Whether we realize it or not, we as humans naturally attach a specific feeling or emotion to every song we listen to. While everyone’s interpretation may be different, most of us would agree that we subconsciously associate different genres to certain personalities. When we find a new song that we enjoy, it might seem as if we’ll never get enough of it. For me personally, even if I hear a song that blows me away, I am still craving more. We constantly desire new stimulus, and the moment I find a new sound to obsess over, I start to search for more. This is where playlists come in and change the “music-searching” game entirely.

With the advances of streaming services like Spotify and Apple Music, finding new music is as easy as ever. While users can easily find “suggested songs” playlists from their favorite artists, I wanted to highlight the beauty behind making playlists and listening to mixtapes and playlists that were made with passion.

In the summer of 2017, I joined my family in upstate New York for fourth months, working two jobs and spending time in a small town in which I had never lived before. Since I spent most of my days alone, SoundCloud became my sanctuary. The concept of organizing music into niche categories was fascinating to me, and making playlists every week turned into my own form of self-expression. I wasn’t necessarily making them for anyone but myself, but I hoped that maybe someone would appreciate a group of songs the same way I did. When I find a song I deeply connect with, I find it nearly impossible to keep it to myself – sharing music with others allows me to enjoy the song fully. This was the same summer that I decided to join KCR. I thought that if I could combine my love for playlist making with my passion for sharing music, I might find a bigger sense of belonging on this campus. Now, with this being my fourth semester in KCR, I can confirm that this passion has not fizzled.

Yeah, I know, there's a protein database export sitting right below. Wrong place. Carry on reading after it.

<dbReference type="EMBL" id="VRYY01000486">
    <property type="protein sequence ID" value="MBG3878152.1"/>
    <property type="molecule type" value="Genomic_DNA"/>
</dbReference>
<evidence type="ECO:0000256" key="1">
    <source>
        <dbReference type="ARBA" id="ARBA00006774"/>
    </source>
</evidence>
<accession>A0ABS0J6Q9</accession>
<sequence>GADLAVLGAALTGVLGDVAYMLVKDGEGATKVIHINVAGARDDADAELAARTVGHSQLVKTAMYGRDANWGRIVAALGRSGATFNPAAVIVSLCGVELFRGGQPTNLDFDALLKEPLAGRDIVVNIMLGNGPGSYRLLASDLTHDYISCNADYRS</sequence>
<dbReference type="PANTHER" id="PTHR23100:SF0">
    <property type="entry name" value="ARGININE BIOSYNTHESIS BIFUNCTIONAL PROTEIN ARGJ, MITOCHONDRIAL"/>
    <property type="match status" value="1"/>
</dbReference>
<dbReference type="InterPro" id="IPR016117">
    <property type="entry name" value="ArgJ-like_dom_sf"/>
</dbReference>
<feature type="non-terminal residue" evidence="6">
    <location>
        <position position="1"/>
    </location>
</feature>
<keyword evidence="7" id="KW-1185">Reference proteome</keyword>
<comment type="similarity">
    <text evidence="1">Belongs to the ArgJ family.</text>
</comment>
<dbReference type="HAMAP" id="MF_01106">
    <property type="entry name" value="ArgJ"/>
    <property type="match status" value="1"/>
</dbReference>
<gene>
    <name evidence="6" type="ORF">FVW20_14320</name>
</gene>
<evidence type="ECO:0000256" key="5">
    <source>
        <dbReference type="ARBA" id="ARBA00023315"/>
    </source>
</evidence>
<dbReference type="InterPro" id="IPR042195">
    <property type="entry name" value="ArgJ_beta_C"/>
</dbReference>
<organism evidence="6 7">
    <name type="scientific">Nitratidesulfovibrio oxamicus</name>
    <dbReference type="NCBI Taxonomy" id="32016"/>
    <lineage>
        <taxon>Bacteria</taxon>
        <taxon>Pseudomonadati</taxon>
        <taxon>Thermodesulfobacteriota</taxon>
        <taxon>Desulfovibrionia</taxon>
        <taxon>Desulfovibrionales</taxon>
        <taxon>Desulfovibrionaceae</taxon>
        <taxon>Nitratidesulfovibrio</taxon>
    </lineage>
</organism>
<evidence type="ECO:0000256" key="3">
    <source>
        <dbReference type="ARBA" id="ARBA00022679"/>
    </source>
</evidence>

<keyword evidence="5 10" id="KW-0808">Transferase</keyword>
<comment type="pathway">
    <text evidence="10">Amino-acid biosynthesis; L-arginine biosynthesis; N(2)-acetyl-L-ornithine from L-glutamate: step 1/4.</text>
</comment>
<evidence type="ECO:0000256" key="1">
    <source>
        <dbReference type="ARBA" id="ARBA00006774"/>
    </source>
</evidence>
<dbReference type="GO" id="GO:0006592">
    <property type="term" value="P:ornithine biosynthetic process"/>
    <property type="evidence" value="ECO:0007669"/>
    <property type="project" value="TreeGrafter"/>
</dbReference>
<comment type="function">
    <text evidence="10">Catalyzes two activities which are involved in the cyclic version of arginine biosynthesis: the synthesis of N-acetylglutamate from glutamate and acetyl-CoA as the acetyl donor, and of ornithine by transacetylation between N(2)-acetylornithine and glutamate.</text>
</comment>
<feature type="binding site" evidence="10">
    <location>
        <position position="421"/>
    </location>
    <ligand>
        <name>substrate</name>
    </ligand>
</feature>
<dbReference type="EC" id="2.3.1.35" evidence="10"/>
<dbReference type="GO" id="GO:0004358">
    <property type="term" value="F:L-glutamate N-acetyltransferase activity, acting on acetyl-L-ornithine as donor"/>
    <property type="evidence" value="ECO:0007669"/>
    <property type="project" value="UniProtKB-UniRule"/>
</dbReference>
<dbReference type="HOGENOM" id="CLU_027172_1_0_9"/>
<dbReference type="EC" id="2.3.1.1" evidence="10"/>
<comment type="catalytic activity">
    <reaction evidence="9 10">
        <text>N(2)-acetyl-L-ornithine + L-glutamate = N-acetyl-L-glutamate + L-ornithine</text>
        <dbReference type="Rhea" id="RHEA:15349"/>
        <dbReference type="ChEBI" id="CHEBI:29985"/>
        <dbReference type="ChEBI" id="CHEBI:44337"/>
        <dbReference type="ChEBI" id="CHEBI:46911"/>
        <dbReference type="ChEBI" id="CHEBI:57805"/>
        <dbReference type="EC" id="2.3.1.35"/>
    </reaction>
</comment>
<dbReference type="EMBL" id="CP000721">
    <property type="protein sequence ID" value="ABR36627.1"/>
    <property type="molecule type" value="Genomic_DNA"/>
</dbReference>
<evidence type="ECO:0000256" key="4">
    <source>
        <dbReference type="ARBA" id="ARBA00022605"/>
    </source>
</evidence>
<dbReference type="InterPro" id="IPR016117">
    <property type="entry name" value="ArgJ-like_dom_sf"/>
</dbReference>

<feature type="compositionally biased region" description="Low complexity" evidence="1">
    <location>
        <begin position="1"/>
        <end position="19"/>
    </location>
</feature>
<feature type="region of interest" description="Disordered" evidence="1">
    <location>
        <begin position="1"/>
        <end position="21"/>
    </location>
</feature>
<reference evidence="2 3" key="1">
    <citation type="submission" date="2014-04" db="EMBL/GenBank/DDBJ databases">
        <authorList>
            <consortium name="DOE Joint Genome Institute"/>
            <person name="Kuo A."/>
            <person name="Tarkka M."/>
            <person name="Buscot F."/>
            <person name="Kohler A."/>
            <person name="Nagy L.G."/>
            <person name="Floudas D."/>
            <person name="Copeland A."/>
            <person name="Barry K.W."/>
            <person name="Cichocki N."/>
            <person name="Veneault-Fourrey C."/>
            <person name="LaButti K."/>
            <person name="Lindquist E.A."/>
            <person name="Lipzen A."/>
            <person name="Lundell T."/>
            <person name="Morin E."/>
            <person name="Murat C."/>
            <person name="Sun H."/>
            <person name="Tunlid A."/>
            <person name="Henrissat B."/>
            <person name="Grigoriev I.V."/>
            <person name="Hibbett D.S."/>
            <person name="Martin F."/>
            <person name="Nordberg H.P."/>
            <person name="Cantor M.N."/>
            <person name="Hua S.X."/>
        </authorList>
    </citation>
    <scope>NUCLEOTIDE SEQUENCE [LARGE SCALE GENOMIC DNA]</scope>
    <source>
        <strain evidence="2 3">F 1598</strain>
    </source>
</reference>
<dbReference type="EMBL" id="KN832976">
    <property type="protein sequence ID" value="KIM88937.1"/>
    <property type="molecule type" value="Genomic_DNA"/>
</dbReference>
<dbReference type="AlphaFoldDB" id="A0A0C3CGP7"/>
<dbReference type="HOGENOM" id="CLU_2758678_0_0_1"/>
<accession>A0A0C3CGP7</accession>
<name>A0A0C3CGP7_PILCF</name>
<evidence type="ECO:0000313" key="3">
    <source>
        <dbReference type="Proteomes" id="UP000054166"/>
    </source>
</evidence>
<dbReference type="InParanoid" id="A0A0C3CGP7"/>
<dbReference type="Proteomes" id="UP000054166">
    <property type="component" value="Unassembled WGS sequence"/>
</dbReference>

Most of my playlists are created after I’ve found one song that I refuse to take off repeat.